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Avoiding Recruitment Mistakes

Well here is a novelty we are giving prominence to a piece of research by a competitor to which we have added our own experiences to complete the picture because the hidden costs to business is huge but should we feel sorry for employers or is it another case of penny wise pound foolish?

Employers are suffering as a result of hiring weak candidates who come recommended by recruitment agencies, according to the study, by talent management company SHL. Of the companies surveyed, 88% said they regretted hiring someone in the last 12 months; 47% said their regrettable recruit turned out to lack the appropriate skills, while 35% said they had failed to perform to the requisite standard. This is ridiculous if the recruiter and the company know what they are doing and smacks of total incompetence by all concerned. Given the cost of the recruitment process – and the additional cost of attempting to train someone who isn’t up to the job – that adds up to an expensive problem. And expensive problems are not what any employer needs just at the moment.

However, this needs to be balanced against another statistic that is equally astonishing. Our sister company European Recruitment Agency determined in 2010 that no less than two out of three companies did not have a job description and of the third that did slightly more than half were too weak to use in recruitment without major rewrites the actual figure being 86%. This lead us to create a job description website were Employers can go and create a job description but this is used more by international companies than British ones.Says it all, doesn’t it.

Now the recruitment industry is adept at shooting itself in the foot and many are more concerned with making a quick buck than establishing a long term relationship with a repeatable income stream but you have to have a bit of sympathy of those that are so hungry they’ll take on an incomplete brief. Europe has been lean pickings for recruitment companies since 2008 and recruitment rates have be slashed in a buyer’s market but this is short termism by both the Hirer and the recruitment company.

We are a bit surprised that 62% of employers intend to continue using recruitment agencies at some point this year but hope they shop around on the basis of service rather than price. It is encouraging that up to 50% had no problem with fees of up to £4,000 per hire, equal to around 15% of the average UK salary of £25,900. Indeed many of us charge more than this for headhunting services but supporting clients measure the value we deliver rather than the outright costs. Here is where we differ, if we can’t work with the client to get absolute clarity on a job description, which we convert to a marketing document how on earth can we be confident in recruiting the right person for the right job? If this happens, as it does occasionally we step aside. Interestingly we have many more problems with intransigent HR people than we do with company bosses but strident articles are probably not the best way to win over the jobs worth’s but we are in the market not to fan egos but to deliver results.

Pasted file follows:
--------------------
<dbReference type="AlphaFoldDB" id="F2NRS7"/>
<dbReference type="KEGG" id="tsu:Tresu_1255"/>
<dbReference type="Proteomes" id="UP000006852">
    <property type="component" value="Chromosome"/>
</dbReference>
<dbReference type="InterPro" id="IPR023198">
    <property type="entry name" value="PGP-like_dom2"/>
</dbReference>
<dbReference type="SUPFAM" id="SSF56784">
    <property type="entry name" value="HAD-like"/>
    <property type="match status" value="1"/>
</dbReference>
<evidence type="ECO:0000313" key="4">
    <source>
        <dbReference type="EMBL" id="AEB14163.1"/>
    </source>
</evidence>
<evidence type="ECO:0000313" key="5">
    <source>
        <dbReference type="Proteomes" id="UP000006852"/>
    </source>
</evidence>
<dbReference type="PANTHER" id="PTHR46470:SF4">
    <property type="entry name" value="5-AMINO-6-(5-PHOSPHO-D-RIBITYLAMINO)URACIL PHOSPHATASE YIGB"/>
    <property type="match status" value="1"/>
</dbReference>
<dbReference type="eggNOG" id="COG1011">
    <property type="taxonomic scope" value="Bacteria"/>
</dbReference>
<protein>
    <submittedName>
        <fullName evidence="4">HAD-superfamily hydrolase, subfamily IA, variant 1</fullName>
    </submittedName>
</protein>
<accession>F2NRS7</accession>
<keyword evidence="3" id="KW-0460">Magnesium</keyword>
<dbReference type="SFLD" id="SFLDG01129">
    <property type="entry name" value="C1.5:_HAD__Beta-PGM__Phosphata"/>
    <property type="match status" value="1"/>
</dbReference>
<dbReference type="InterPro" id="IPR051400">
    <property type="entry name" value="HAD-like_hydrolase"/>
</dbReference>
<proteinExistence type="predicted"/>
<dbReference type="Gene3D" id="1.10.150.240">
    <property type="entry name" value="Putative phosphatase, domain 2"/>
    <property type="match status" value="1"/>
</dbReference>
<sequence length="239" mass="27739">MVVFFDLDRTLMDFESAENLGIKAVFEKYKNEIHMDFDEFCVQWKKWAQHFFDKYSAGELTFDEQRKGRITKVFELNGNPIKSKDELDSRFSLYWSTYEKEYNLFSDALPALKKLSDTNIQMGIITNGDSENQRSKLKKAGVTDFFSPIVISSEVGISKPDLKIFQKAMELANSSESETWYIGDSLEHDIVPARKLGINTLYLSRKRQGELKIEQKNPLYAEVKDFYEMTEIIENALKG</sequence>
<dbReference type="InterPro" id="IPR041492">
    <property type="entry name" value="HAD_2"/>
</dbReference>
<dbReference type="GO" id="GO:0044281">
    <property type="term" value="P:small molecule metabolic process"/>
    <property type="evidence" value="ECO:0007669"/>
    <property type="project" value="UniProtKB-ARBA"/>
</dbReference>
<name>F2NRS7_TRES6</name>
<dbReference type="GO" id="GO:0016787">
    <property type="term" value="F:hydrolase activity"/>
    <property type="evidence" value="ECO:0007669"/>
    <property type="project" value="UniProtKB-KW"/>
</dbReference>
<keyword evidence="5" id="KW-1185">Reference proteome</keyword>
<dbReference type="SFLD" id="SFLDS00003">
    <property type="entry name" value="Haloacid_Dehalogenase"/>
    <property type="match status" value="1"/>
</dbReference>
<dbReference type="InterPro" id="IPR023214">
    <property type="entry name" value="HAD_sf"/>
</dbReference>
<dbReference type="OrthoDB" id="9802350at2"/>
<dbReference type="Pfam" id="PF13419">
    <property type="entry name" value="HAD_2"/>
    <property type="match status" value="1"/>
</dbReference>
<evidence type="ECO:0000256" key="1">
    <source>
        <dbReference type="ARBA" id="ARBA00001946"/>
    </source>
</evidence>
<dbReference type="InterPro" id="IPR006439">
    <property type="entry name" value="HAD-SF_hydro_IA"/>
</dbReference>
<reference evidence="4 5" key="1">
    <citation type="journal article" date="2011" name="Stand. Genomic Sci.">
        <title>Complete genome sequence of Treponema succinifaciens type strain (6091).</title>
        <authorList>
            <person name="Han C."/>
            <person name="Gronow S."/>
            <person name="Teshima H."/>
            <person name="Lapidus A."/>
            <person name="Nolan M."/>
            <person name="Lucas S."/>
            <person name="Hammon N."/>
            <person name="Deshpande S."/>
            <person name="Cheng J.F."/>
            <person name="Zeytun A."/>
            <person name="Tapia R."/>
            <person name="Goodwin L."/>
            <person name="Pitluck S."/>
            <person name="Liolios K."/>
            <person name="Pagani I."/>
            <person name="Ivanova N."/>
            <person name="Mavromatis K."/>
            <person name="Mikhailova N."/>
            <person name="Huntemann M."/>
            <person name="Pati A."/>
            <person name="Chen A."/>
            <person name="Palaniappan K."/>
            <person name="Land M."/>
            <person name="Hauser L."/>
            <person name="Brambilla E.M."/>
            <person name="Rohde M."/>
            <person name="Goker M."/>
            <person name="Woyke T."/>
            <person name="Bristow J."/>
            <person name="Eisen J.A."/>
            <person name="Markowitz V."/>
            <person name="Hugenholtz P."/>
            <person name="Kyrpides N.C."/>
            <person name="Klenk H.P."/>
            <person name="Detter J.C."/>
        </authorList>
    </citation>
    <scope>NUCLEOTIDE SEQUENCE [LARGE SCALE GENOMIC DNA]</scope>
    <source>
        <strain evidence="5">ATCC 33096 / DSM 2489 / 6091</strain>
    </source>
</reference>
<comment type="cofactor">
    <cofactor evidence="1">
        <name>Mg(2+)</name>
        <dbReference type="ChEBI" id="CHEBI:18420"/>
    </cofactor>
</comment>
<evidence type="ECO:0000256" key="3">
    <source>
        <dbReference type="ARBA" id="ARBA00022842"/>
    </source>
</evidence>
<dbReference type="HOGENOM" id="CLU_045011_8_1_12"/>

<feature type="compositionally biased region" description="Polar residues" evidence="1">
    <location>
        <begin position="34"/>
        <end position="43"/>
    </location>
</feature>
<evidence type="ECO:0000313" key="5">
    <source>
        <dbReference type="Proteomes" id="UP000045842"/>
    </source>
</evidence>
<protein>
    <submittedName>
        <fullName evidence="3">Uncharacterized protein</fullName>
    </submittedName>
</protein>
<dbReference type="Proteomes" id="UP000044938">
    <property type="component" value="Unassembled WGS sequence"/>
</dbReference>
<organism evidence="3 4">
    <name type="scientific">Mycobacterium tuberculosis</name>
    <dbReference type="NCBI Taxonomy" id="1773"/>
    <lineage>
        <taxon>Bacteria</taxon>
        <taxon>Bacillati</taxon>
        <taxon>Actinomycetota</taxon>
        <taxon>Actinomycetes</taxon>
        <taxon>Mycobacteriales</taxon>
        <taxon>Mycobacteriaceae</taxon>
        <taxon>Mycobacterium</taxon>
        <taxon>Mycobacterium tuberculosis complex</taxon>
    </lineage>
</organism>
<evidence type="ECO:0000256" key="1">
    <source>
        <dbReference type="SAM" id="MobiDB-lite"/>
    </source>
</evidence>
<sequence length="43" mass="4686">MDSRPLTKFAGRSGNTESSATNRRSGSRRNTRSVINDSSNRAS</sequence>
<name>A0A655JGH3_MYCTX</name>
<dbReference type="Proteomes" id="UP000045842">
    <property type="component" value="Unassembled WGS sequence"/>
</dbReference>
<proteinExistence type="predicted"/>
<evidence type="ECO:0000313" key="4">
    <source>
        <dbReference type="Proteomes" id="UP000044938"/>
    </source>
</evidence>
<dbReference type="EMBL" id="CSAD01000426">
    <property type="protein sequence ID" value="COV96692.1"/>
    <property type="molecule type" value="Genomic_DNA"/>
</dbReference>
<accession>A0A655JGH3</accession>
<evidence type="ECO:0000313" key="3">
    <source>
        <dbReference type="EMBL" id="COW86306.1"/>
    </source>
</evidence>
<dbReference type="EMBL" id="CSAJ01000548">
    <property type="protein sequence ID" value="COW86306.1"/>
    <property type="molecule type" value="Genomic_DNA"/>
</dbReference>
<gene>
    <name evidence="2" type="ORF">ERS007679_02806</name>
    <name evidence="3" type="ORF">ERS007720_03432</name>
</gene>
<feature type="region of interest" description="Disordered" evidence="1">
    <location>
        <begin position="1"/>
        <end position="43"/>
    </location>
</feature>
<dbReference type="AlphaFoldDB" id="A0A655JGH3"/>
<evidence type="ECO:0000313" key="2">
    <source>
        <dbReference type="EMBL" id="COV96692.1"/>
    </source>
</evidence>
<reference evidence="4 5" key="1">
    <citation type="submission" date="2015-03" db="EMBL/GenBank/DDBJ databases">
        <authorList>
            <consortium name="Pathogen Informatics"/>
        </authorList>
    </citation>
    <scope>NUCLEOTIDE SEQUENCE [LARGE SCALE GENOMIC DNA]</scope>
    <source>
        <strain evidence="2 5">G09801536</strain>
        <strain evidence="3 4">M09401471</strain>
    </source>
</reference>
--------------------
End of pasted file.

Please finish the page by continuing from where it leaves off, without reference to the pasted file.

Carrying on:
International recruitments have been flat out in 2011 with working in Australia being the shining star in sector. Northern Europe is beginning to stir, especially the offshore oil and gas sector and the Middle East is waking up and the world is heading towards a talent crunch in many sectors like engineering.

The UK after a brisk January has been quiet but enquiries have perked up this month and the report reflects this in that 2 out of every three companies expect to recruit in the next 12 months but the failure rate won’t reduce without better preparation and choosing the right business partner.

SHL is obviously peddling its own services and why not trial anything that reduces failure but in our humble opinion you are attacking the problem from the wrong end. Plan ahead, work out exactly what you want, get line and other internal buy in then talk to your chosen recruitment partner well in advance. Please note the use of the word partner because recruitment should be a three way partnership to yield the best results.

We don’t want to let employers, candidates or ourselves down and filling skills shortage takes time.


Author: Chris Slay

Skills Provision will allow our articles/quotes to be reproduced on other formats as long as full accreditation is given.